TV's New Bundle May Already Be Here

TV’s next big bundle might be coming — or is it already in operation?

With streaming platforms continuing their rapid rise, we can assume the three to four streaming apps that consumers use with some regularity might be the base for more. But how many more streamers can the category sustain?

The 1990s version of a cable TV provider — offering 200 or 300 TV networks through pay TV services — now have little prospects in this environment. Currently, there is much aggregation of TV networks content — large and small — through major legacy TV companies' streaming platforms.

For example: NBCUniversal’s Peacock can include NBC Television Network programming as well as programs from over a dozen cable TV networks, such as Bravo, USA Network, CNBC and Oxygen. Discovery+ can also amass shows from Discovery Channel, ID, Animal Planet, Food Network, HGTV and the Cooking Channel.

Perhaps we need a new bundle of say 10 to 15 big company-wide streaming platforms.



A transitional move with Sling TV, YouTube TV, Hulu + Live TV might offer up 50 to 70 channels for consumers — a sizable step down from the traditional pay TV services of 200 to 300 channels. But maybe that's enough.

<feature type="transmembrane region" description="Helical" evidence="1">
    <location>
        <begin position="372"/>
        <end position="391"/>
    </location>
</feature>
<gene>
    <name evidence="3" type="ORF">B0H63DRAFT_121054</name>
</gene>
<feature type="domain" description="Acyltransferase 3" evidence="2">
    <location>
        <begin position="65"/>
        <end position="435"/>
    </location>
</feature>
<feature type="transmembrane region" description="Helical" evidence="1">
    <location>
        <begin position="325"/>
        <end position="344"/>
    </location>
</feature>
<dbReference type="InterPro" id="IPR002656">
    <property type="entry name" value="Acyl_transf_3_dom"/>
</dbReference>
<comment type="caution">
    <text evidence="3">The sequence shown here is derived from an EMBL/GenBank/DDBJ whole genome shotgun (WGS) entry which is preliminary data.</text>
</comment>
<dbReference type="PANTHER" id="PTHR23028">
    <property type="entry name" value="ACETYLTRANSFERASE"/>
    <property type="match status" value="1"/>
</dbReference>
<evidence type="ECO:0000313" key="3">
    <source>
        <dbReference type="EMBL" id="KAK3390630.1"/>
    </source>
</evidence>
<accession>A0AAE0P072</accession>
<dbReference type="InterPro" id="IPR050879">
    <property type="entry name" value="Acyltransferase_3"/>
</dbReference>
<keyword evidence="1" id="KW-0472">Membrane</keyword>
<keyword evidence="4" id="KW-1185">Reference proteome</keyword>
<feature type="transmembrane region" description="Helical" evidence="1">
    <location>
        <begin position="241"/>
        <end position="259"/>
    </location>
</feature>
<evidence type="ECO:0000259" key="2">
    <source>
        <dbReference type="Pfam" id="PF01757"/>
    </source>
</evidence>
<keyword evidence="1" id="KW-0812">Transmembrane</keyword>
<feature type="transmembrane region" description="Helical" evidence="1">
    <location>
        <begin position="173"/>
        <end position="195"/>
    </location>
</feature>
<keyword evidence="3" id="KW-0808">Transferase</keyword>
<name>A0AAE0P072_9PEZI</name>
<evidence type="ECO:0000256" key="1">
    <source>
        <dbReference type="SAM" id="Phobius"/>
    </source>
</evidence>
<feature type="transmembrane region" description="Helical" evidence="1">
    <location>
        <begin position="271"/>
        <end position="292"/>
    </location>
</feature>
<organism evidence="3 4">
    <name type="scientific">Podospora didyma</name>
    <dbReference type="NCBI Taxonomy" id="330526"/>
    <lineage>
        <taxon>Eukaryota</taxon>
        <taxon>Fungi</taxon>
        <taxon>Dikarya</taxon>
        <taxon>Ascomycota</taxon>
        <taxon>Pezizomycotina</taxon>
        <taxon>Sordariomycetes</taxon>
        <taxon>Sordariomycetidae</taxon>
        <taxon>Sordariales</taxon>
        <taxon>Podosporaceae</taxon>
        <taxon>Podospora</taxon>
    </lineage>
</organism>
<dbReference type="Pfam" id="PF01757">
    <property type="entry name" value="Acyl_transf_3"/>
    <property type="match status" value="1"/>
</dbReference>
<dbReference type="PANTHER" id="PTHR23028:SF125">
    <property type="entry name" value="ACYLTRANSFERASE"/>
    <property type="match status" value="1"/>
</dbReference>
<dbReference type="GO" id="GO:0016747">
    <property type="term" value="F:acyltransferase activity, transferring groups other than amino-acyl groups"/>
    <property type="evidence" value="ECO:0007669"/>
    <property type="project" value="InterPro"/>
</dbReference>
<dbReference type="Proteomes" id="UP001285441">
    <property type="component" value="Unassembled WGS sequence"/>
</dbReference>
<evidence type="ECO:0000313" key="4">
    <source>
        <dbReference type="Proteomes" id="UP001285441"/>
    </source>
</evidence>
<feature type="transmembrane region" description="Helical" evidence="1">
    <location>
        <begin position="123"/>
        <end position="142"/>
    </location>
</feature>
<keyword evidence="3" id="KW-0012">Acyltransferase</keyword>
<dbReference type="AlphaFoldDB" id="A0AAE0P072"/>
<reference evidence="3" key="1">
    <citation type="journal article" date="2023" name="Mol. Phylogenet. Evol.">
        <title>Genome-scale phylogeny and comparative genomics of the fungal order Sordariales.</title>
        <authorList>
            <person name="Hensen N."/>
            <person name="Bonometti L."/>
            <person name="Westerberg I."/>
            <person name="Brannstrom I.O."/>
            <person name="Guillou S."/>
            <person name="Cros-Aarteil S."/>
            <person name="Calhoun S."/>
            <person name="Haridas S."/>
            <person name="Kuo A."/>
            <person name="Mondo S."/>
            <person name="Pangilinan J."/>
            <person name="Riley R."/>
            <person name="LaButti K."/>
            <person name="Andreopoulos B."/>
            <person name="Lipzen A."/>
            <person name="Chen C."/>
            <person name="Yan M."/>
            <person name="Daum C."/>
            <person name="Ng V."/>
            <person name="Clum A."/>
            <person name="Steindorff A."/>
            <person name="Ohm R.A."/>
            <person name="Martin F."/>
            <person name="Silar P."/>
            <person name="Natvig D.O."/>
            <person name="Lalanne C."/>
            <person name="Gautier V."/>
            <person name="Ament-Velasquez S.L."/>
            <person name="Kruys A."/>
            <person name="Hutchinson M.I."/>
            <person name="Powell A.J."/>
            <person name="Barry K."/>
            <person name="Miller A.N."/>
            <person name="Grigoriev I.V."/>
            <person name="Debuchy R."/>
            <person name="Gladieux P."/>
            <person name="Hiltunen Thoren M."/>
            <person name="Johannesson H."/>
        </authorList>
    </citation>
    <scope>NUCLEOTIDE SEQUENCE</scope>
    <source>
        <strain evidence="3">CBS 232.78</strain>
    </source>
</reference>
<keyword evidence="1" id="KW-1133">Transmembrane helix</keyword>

And what about the niche linear TV networks, and even more micro-targeted video platform and apps that only exist in digital-first spaces? That seems to be the distribution business for Roku, Amazon Fire TV and others  — set-top-box/streaming platforms' purveyors that can offer up to 1,000 or more publishers of all shapes and sizes.

Here’s the good news: Users can subscribe to one, all or none of them. You choose.

The bad news is long-term price hikes. Remember, monthly cable TV bills in the late 1980s could be found for around $16 a month.

All this brings us to back to a growing mid-1990s complaint from TV consumers, lodged in conjunction with growing cable bills on difficult-to-change one- or two-year contracts: The desire for an “a la carte” program selection.

Now there is a different way. Monthly TV viewing might not entail a five-star restaurant bill — at least in the short term. In a couple of years, we may need to go on a diet again.

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